Category: Thoughts and Opinions

Perfectionism in the Vegan Movement

police car with flashing lights

source site In the vegan movement, there has been a rising pressure to be the “perfect vegan”. Many
vegans will attack other vegans for not being 100 percent cruelty-free; for example, wearing a
pair of leather shoes that they bought before they went vegan, eating honey, or buying makeup
from a brand owned by a company that tests on animals. Often called the ‘vegan police’, these
people often criticize their fellow animal activists and tell them that they cannot call themselves
a vegan if they aren’t a perfect. Although their intent is to help animals as much as they can, this
vegan policing is actually detrimental to the movement and results in veganism feeling, to many,
like an exclusive club that one may only join if they follow a complex set of rules and guidelines.
As a result, many feel like the goal of being vegan is unattainable, and people who would have
otherwise taken steps to help animals feel discouraged and give up. This problem of the pressure to be perfect in the vegan movement is also based on
privilege and discredits many who do not have as many resources. For example, many people in
poverty live in food deserts or low-income areas where there are few supermarkets and fresh
fruits, vegetables, and other nutritious food is difficult to access. Although there are some vegan
options, for people living in these areas, it is nearly impossible to live a completely vegan
lifestyle. More often than not the vegan police are comprised of upper-middle class, white
vegans, living in urban areas with access to countless vegan restaurants and ten different Whole
Foods within a five-mile radius. Telling low-income people with far fewer resources that they
can’t call themselves a vegan unless they are perfect is classist and perpetuates the idea of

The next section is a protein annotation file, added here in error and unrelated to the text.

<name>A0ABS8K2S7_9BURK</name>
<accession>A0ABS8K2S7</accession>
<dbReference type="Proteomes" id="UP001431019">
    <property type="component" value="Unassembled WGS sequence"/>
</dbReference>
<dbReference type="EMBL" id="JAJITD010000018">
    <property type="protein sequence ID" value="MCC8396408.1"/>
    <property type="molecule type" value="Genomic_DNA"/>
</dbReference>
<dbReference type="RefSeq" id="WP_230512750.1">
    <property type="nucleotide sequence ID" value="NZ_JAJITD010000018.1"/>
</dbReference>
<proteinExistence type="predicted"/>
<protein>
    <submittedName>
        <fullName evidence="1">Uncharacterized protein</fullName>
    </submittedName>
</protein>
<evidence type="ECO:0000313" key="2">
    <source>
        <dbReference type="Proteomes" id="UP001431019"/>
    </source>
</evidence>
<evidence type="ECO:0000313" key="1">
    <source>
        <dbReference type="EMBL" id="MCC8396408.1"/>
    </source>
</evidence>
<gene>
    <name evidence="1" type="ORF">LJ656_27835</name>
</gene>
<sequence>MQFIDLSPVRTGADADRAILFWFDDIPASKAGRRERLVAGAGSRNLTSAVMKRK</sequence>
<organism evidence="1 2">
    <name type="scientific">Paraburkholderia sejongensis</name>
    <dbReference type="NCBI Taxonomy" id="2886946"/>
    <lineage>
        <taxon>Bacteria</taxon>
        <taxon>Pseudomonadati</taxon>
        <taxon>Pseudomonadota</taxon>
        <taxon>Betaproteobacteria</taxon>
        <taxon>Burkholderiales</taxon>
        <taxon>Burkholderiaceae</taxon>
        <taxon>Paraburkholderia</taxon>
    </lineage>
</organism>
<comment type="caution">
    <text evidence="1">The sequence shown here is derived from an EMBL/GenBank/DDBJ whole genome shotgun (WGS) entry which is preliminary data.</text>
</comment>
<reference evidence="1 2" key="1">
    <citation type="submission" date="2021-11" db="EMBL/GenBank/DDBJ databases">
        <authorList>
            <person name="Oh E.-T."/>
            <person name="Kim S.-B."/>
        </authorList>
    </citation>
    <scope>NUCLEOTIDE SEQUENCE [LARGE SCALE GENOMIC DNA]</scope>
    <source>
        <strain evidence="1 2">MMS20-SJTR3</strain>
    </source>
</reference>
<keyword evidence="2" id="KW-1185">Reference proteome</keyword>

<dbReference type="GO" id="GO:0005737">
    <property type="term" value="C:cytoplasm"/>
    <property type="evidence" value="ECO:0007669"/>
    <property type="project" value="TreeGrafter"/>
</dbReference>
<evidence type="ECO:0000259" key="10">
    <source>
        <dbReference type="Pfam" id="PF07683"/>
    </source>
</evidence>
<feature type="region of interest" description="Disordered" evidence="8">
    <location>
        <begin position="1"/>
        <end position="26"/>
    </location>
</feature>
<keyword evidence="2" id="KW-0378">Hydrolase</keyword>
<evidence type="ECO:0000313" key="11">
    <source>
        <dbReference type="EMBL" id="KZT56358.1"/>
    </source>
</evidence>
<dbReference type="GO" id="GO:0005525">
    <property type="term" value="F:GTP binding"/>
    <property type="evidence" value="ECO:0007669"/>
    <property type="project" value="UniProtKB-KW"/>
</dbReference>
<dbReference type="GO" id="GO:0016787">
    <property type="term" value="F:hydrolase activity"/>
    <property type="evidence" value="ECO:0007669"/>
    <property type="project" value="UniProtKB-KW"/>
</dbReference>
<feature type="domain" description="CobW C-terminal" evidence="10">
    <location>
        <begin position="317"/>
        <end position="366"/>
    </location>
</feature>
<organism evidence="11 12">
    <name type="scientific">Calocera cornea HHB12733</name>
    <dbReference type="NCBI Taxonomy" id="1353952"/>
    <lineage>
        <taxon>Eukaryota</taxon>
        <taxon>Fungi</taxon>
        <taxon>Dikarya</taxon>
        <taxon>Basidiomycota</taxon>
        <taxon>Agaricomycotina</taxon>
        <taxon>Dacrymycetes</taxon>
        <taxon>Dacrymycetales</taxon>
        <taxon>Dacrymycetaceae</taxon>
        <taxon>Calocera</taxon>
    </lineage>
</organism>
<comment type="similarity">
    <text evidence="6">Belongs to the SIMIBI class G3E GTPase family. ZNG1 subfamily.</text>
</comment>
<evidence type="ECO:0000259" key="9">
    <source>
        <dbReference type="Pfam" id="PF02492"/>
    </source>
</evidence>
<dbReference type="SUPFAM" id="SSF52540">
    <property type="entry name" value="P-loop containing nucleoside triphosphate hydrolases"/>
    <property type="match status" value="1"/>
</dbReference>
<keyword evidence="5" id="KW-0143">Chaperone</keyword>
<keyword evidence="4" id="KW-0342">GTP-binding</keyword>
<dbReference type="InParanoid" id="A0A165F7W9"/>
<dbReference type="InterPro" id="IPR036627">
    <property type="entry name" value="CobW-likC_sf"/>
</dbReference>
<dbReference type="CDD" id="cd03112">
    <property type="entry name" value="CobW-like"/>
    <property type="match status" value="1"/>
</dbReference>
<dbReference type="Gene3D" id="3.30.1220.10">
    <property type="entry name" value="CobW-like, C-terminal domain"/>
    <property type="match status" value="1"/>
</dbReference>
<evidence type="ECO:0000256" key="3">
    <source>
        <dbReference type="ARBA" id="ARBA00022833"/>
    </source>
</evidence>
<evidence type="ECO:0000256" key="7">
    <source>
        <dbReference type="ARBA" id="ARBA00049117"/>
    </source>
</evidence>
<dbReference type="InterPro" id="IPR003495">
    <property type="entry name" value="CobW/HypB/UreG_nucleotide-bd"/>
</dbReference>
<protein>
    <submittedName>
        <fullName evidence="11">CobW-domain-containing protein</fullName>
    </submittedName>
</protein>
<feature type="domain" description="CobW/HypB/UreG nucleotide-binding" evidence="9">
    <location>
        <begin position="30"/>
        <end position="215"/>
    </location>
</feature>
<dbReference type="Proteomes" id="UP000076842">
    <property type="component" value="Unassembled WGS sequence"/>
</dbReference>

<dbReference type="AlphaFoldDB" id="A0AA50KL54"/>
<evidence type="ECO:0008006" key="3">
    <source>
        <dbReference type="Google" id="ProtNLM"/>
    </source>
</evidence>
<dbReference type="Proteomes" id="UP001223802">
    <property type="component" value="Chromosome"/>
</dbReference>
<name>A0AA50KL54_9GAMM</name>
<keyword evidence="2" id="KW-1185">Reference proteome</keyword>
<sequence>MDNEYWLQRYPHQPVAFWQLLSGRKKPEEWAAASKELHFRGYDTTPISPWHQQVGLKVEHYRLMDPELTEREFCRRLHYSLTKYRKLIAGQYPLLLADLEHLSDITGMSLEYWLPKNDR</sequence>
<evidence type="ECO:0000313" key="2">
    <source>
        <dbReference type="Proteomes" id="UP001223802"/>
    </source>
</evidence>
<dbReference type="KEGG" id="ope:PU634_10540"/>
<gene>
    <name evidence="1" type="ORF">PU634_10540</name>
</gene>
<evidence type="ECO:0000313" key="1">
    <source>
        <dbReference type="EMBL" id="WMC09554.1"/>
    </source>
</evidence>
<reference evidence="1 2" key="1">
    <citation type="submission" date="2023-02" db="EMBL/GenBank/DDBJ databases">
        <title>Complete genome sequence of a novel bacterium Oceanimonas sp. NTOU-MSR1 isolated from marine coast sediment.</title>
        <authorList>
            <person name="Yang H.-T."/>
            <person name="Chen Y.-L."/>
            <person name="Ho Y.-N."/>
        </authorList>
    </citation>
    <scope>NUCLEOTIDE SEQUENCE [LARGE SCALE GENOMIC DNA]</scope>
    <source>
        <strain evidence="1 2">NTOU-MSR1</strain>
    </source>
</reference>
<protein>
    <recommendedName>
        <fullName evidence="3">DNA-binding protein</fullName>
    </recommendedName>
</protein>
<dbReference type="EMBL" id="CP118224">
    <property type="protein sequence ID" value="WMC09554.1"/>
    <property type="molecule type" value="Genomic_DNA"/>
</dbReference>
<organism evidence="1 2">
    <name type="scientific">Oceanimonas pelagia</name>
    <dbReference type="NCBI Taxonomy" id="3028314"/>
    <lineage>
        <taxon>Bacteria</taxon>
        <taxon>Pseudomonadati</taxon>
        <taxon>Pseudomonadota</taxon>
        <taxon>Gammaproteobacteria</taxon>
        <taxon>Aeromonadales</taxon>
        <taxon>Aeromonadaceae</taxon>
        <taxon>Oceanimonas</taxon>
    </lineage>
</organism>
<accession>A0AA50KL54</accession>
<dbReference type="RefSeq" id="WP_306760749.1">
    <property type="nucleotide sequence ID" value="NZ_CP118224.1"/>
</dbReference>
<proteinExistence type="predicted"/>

veganism as an elite club that only the privileged may join.

Veganism should not be an all-or nothing-thing. For some people, going completely
vegan overnight may work for them, but for most it is something that happens in steps. Animal
products are often a huge part of culture and tradition for people, so finding alternatives is a
process. Everyone is at a different place in their vegan journey, and those who may be farther
along should not shame and discredit those who maybe haven’t completely cut out dairy yet or
are still figuring out what brands are cruelty-free and which aren’t. Veganism is about doing the
best you can, in your current situation, to reduce animal suffering. Being perfect is not the goal;
helping animals to the best of your ability is. To truly help animals, we must welcome and
encourage people taking even the smallest steps, like participating in Meatless Mondays, getting
soy milk in their Starbucks latte, or choosing to buy a shampoo from a company that doesn’t test
on animals instead of one that does.

Awareness Eases Suffering

girl posing outside

I stopped eating meat when I became aware of the vast environmental harm that was a direct result of animal agriculture. Through educating myself about climate change, I was offered many solutions, but none were satisfactory. I would see alarming statistics about climate change and the terrible consequences of it, but the solutions presented were seemingly negligent things like, “Turn off the water while you are brushing your teeth” and “Take shorter showers”. They did not seem to match the magnitude of this threat to our very existence.

As I dug deeper, I wondered why no one was talking about how animal agriculture is one of the leading causes of climate change. Some things are taught to us from an early age, like that eating meat is good. The more I learned, the weaker those justifications became. I decided that a personal commitment I could make to combat climate change was to stop eating meat. Originally, I thought of it as a sacrifice, but it hasn’t been. I don’t miss meat.

The health of the environment was the main reason I became vegetarian, but it was not the only one. Factory farms keep animals in cruel conditions. It is a life of suffering for these animals, until they are killed for profit. I did not want to play a part in that, and it shocks me when people learn about these things and still consume meat without a care.

I think one of the ways people justify eating the flesh of animals stems from an anthropocentric idea that animals are there to benefit us. That way of thinking strips animals of their personalities and the complex relationships they can form. The sooner we shift away from the belief that nothing has value outside of its relationship to us as humans, the sooner we will collectively stop eating dead animals.